How the Brain Got Its Buttocks

Sixteenth-century anatomists couldn’t keep their minds out of the gutter.

By Jesse Bering

Thomas Willis' book "Cerebri Anatome" open showing the engravings of the human brain (left Page) and of the sheep brain (right page). Click image to expand.Images from Thomas Willis’ On the Anatomy of the Brain, published in 1664There are so many obscure specializations, subspecializations and subcortical subspecializations within the brain sciences that even the sharpest brain has scarcely enough brainpower to learn everything there is to know about itself. But if there’s one fact that the teacup-Yorkie-sized prune in your head might want to ponder, it’s that it shares a peculiar past with something considerably lower in your anatomy—your genitalia. I don’t mean that our brains and reproductive organs share some embryological or evolutionary history, but rather that they were once (and, to some extent, still are) entwined in the language of the body. What this odd story reveals is that the ancient anatomists were major dickheads. We all were, back then.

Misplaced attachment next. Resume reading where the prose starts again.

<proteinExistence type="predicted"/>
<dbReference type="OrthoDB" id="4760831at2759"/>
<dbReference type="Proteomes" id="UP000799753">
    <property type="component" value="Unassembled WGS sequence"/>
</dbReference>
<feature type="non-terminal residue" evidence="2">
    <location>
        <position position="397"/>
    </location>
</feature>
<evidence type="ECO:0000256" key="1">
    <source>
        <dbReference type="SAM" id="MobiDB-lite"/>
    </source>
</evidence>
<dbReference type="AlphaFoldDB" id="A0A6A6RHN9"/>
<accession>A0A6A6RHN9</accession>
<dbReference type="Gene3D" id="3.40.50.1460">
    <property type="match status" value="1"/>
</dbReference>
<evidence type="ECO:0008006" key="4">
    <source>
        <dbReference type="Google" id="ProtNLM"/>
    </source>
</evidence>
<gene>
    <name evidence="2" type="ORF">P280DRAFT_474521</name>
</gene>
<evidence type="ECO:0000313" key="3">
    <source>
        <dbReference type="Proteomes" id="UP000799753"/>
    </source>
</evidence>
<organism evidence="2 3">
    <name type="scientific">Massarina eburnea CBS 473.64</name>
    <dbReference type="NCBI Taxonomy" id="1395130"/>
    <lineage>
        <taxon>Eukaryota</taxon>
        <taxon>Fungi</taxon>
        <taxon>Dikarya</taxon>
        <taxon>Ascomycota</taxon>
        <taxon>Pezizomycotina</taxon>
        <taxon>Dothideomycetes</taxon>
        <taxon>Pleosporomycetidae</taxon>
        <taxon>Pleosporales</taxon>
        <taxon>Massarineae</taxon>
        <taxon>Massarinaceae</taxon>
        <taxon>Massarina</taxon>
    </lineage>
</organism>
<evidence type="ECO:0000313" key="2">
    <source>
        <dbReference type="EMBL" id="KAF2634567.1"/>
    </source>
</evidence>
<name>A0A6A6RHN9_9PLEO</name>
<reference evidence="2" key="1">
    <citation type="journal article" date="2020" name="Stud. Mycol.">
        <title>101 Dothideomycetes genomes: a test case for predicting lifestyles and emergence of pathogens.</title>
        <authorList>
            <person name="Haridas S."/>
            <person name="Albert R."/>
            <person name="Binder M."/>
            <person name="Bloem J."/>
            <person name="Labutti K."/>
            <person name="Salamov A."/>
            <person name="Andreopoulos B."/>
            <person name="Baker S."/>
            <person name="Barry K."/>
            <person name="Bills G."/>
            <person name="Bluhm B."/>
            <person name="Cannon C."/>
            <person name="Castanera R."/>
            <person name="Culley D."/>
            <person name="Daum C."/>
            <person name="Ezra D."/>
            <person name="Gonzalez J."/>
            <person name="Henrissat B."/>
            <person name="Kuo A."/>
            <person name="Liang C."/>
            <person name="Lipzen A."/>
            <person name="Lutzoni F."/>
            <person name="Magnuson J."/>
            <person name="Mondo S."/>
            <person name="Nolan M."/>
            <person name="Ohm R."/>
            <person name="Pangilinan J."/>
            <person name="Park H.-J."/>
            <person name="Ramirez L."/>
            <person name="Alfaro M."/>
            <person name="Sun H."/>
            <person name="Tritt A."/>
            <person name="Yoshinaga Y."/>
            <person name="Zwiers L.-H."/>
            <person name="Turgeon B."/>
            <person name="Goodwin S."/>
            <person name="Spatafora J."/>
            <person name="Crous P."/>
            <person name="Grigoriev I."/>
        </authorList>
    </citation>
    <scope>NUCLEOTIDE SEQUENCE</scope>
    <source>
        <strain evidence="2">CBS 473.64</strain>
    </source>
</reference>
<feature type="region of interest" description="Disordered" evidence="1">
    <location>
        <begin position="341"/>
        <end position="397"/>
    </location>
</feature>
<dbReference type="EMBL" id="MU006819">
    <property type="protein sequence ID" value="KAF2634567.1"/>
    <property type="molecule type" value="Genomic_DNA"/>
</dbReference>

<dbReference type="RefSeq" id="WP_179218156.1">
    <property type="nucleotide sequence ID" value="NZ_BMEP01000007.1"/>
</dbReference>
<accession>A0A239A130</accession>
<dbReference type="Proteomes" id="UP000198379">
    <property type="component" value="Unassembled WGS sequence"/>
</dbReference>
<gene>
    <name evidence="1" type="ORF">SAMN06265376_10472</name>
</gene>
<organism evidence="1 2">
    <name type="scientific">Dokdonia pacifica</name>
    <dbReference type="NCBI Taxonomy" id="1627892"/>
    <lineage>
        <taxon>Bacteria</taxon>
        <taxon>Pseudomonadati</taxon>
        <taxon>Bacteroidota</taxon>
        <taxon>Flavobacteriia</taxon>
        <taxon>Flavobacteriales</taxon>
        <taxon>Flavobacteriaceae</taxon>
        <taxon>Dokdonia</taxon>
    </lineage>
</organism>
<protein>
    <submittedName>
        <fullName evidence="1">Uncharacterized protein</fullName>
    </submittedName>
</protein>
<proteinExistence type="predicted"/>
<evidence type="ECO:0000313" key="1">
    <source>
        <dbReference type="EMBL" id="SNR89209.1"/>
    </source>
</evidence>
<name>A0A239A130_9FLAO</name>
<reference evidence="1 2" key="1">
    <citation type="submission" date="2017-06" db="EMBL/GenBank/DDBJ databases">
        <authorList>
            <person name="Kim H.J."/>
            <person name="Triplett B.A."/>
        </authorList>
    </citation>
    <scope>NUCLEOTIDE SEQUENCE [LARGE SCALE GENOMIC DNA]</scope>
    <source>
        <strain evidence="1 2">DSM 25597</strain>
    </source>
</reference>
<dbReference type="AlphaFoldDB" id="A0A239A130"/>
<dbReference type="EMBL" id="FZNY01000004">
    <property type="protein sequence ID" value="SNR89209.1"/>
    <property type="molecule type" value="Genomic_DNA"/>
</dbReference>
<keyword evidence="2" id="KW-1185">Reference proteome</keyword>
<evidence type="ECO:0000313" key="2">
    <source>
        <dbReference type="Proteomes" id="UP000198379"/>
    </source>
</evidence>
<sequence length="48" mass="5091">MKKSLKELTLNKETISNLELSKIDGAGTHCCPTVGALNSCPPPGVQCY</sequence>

Régis Olry, of the University of Quebec, and Duane Haines, of the University of Mississippi, brought the whole sordid tale to light in an intriguing pair of articles for the Journal of the History of the Neurosciences. These "historians of neuroanatomy" (yes, there is such a profession, and we should be grateful for it) reviewed a very old, circuitous medical literature and found that the human brain was once described as comprising its very own vulva, penis, testicles, buttocks, and even an anus. In fact, part of the cerebrum is still named in honor of long-forgotten whores.

In their first article from 1997, epochs ago in academic terms, Olry and Haines revealed the surprising origins of the term "fornix." For those illiterate in neuroanatomy, which I’ll assume is 99.9 percent of you, the fornix is a fibrous, arching band of nerve fibers that connects the hippocampus and the limbic system, and spans certain fluid-filled chambers of the brain known as ventricles. You’d have numerous and noticeable problems if your fornix weren’t functioning properly, including serious impairments in spatial learning and overall navigation.

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